Robert Butler Dies: TV Director For ‘Batman,’ ‘Star Trek,’ ‘Hill Street Blues’ & ‘Moonlighting’ Pilots Was 95

Robert Butler, a television director for the pilot shows for Star Trek, Batman, Hill Street Blues, and Moonlighting, has died. He was 95.

Butler’s family announced that the Emmy award-winning director died on Nov. 3 in Los Angeles.

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Graduating from UCLA where he majored in English, Butler started his career in entertainment as an usher at CBS. His first credit as a director would come in 1959 when he directed an episode for the military comedy-drama Hennesey which starred Jackie Cooper and Abby Dalton.

Over the years, Butler was sought out to direct pilots for shows like Hogan’s Heroes (1965), the original Star Trek (1966), Batman (1966), the first mini-series on television The Blue Knight (1973), Hill Street Blues (1978), Moonlighting (1985), Sisters (1991) and Lois & Clark: The New Adventures of Superman (1993).

Butler won two Emmy Awards, the first one for The Blue Knight pilot in 1973 and the second one in 1981 for Hill Street Blues. In 2015 he was honored by the Directors Guild of America with the Lifetime Achievement Award for Distinguished Achievement in Television Direction.

Other television shows that Butler directed included The Twilight Zone (1964), The Fugitive (1964), Mister Roberts (1965), The Magical World of Disney (1965), I Spy (1966), The Invaders (1967), Judd, for the Defense (1967), N.Y.P.D. (1967), Gunsmoke (1967), Insight (1967), Cimarron Strip (1968), Mission: Impossible (1969), Lancer (1969), The Waltons (1972), Columbo (1973) and The Division (2001), just to name a few.

Butler also directed films and television films like Disney’s Guns in the Heather (1969), The Computer Wore Tennis Shoes (1969) and The Barefoot Executive (1971). Other credits included the television movie for The Blue Knight (1973), Strange New World (1975), James Dean (1976), Out of Time (1988), White Mile (1994), and Turbulence (1997), just to name a few.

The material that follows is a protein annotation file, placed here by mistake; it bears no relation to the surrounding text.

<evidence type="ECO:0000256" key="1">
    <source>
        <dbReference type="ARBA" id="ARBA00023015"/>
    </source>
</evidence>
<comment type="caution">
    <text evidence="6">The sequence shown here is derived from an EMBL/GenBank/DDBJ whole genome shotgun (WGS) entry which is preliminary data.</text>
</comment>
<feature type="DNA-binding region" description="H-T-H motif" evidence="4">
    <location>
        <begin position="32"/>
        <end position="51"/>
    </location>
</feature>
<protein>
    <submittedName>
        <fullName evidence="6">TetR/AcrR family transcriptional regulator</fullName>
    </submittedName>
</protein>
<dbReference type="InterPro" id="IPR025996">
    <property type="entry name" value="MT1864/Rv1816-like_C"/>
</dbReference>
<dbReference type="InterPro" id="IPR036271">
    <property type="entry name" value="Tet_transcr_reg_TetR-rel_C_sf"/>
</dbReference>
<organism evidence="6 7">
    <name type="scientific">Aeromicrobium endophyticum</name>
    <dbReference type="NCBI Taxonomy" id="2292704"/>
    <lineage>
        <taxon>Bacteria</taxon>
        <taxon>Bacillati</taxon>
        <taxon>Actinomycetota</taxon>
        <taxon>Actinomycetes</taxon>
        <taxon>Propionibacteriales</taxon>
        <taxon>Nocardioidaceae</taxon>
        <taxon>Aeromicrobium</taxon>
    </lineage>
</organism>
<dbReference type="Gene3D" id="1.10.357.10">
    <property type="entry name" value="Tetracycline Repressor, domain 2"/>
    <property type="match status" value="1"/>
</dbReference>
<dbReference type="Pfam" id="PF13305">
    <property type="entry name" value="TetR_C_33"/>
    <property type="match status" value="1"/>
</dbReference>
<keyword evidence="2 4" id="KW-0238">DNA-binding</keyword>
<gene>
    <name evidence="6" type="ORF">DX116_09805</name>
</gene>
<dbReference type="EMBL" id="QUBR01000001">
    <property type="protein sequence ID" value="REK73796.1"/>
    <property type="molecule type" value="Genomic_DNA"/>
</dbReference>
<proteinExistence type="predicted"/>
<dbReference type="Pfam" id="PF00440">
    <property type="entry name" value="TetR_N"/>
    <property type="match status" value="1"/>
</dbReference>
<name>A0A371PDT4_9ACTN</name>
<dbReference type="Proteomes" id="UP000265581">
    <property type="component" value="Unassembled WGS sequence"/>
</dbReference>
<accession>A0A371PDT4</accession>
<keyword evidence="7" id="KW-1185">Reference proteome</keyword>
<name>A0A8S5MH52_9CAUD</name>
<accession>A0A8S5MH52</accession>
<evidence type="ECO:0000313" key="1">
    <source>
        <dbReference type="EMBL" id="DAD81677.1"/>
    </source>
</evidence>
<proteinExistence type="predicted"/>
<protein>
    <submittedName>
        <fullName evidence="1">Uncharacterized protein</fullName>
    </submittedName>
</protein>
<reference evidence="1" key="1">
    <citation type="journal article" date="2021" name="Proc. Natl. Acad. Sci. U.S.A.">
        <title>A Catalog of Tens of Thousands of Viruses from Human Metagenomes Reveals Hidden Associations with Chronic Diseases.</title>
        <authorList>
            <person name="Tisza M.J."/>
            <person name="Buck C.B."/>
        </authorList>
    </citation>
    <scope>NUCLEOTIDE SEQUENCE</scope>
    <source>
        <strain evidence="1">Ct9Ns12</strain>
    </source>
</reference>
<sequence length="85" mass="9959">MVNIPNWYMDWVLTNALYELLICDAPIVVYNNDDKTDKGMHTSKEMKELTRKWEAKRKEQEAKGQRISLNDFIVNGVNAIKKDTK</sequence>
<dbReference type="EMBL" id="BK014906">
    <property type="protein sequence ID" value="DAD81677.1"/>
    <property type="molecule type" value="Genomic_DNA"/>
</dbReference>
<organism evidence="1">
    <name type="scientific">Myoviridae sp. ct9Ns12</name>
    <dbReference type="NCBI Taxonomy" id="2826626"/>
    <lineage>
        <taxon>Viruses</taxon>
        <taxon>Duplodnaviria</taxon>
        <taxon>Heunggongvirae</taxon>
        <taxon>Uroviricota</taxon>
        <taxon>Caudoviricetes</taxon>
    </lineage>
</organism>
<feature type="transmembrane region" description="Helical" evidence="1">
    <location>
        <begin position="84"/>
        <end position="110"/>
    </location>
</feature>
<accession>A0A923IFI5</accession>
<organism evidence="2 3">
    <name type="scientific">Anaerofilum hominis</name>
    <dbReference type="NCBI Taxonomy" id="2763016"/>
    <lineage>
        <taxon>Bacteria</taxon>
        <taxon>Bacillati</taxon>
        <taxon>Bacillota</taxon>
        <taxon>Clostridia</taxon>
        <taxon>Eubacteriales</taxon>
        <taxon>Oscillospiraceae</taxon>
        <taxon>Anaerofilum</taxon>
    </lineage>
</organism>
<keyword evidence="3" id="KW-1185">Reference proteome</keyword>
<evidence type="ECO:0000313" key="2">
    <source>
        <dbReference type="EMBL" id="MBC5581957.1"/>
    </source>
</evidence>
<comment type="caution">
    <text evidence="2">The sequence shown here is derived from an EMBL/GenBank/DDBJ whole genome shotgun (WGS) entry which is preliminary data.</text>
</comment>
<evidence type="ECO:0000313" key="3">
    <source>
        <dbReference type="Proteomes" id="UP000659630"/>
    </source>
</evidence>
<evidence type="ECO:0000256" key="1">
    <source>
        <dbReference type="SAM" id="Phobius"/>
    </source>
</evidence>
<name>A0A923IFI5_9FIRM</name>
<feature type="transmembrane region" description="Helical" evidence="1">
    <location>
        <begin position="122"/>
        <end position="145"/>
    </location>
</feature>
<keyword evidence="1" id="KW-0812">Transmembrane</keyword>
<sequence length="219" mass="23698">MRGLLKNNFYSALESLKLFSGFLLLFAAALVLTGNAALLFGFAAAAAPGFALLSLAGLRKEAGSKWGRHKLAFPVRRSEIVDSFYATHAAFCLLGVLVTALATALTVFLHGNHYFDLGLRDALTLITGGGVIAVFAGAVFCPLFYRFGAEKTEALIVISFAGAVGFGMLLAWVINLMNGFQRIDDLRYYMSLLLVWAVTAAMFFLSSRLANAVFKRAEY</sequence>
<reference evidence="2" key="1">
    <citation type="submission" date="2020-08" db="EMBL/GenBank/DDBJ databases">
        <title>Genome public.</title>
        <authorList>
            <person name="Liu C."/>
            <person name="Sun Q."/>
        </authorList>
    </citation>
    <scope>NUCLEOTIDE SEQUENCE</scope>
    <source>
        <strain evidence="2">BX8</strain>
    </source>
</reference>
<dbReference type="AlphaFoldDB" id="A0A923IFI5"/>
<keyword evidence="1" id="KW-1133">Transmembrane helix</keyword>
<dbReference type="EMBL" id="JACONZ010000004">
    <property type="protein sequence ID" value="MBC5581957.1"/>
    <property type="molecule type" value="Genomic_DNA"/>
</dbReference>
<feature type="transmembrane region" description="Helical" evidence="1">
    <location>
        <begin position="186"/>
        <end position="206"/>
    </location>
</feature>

“Few directors have changed the face of television as much as Bob did—his impact on the medium is truly immeasurable and this loss to our Guild is deeply felt,” DGA President Lesli Linka Glatter said in a statement. “At ease in any genre, Bob’s pilots established the look and feel of several seminal series including Hogan’s Heroes, Batman and Star Trek. His groundbreaking work on Hill Street Blues brought to life the grit and reality of an urban precinct by coupling his unique visual style with evocative performances he coaxed from an incomparable cast, forever changing the trajectory and style of episodic procedurals. It was for his unparalleled influence in television that the Guild selected Bob for our inaugural Lifetime Achievement Award for Distinguished Achievement in Television Direction in 2015.”

The statement continued, “Despite a demanding career, Bob passionately served at the highest levels of Guild leadership for more than 30 years, advocating for the creative rights of members on the Western Directors Council and as a National Board member, including two terms as 5th Vice President. As a trustee for the Directors Guild Foundation for more than 35 years, Bob ensured that DGA members had access to emergency financial support at critical moments in their careers.  For all his extraordinary service to the Guild and its membership, in 2001 Bob was honored with the Robert B. Aldrich Achievement Award.  Bob’s legacy will live on in the memories of the many directors he influenced and mentored, and the countless viewers who laughed and cheered along with his exceptional work. Our deepest condolences to his family and the many Directors and Directorial team members who knew and loved him.”

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